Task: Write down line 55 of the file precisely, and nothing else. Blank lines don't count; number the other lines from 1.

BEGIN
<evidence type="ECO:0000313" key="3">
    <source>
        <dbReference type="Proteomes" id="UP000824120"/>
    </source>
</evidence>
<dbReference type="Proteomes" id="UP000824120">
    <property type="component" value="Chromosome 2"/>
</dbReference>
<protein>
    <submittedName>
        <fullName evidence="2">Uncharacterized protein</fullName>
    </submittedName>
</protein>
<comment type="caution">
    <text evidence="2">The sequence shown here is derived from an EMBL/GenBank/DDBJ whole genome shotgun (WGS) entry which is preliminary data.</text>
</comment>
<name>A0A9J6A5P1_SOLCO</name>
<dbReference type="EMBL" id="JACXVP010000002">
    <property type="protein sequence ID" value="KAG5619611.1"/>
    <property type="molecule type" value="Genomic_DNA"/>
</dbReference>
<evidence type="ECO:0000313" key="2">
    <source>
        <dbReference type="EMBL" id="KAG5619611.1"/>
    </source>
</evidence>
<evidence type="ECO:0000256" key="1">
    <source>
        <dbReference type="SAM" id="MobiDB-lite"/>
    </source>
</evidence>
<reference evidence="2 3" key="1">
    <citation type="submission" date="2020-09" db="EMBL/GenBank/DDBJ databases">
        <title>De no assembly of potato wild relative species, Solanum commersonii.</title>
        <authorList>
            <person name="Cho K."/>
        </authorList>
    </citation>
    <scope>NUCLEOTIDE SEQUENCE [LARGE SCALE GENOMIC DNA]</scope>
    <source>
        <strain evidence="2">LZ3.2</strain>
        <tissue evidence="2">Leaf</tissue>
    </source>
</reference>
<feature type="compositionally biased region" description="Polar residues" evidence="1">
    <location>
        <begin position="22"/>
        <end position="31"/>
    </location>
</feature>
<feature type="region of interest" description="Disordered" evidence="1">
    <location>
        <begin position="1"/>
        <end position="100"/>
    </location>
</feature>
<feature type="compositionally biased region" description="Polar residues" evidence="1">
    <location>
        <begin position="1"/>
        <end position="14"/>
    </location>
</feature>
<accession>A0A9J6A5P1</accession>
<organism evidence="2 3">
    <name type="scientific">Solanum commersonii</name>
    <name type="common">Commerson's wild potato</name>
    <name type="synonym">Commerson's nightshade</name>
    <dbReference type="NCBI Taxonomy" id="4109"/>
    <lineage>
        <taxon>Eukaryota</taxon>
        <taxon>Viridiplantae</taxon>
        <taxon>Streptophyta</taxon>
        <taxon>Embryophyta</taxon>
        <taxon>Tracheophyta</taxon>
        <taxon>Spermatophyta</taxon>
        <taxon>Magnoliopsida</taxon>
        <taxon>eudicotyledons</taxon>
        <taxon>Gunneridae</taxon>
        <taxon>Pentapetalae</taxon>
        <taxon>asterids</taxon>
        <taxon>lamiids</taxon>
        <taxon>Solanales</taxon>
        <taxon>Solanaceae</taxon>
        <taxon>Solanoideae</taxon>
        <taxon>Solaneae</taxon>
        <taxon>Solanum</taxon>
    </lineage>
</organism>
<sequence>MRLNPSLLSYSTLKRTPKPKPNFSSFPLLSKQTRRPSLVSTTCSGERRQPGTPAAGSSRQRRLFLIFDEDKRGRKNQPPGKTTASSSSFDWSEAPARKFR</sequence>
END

    </location>